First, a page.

Serendipity

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2 Corinthians 3:17–18 (ESV)

Now the Lord is the Spirit, and where the Spirit of the Lord is, there is freedom. And we all, with unveiled face, beholding the glory of the Lord, are being transformed into the same image from one degree of glory to another. For this comes from the Lord who is the Spirit.

CONSIDER THIS

So, Houston, we have a problem. But it is one of those problems that by grace turns out to be a serendipity. You know what a serendipity is. It is a happy accident. 

The word “serendipity” was coined in 1754 by Horace Walpole. Walpole coined the term from an English version of a Persian fairy tale, The Three Princes of Serendip. (Serendip is the old Persian name for Sri Lanka). On their journey, these princes had a long series of happy accidents, always discovering things they weren’t looking for that turned out to be of great value (i.e. serendipities). 

Sounds like a “pilgrimage”, right? Most of us have discovered by now there are no “coincidences” with following Jesus—only holy serendipities. Well friends, we have such an occasion. Our bus driver zigged rather than zagged and we are at Mt. Carmel, which is nowhere near Mt. Sinai. But this, my friends, as you will see, is a happy accident—a holy serendipity.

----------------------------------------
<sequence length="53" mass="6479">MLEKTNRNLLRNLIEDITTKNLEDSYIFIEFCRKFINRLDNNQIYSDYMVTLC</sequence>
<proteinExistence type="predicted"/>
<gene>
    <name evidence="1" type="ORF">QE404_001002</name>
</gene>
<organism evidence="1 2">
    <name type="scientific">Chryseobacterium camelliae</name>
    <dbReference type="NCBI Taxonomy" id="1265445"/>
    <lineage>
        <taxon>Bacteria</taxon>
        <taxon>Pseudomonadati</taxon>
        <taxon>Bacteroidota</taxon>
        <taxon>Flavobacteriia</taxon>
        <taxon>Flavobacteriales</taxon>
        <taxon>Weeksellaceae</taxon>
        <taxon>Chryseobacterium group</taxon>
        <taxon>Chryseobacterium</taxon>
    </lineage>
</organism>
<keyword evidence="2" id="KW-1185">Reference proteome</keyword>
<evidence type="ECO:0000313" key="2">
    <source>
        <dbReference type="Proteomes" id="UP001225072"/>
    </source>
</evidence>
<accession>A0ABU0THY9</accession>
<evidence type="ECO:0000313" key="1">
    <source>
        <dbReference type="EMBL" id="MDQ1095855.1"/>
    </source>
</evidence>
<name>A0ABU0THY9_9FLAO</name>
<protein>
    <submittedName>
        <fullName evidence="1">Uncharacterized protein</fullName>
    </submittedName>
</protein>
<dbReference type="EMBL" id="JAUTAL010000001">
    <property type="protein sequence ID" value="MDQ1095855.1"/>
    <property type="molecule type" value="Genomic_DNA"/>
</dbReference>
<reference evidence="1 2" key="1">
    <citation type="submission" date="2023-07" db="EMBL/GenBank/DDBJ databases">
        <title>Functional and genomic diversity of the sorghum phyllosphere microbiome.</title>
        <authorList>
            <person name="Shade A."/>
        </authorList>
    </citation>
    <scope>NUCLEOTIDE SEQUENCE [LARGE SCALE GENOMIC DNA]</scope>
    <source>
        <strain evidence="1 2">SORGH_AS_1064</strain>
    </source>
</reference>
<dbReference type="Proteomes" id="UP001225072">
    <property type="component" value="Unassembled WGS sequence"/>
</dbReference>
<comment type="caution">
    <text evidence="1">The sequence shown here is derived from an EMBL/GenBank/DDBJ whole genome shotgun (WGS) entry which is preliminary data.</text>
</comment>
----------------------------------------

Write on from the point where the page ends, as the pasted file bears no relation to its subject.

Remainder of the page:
We are about to get one of the most potent biblical examples of the difference between functional religion and transcendent faith. Rather than narrate this gripping story, I am going to ask you to read it straight from the source, 1 Kings 18:20–39. Better yet, if you aren’t a regular “listener” to the Daily Text, I’d invite you to listen here. I want you to “hear” this extraordinary account of transcendent revelation of glory. We will delve into it on Friday. And now, without further adieu, welcome to Mt. Carmel and witness the cosmic confrontation between the prophet Elijah and the 450 prophets of Baal. 

So Ahab sent word throughout all Israel and assembled the prophets on Mount Carmel. Elijah went before the people and said, “How long will you waver between two opinions? If the Lord is God, follow him; but if Baal is God, follow him.”

But the people said nothing.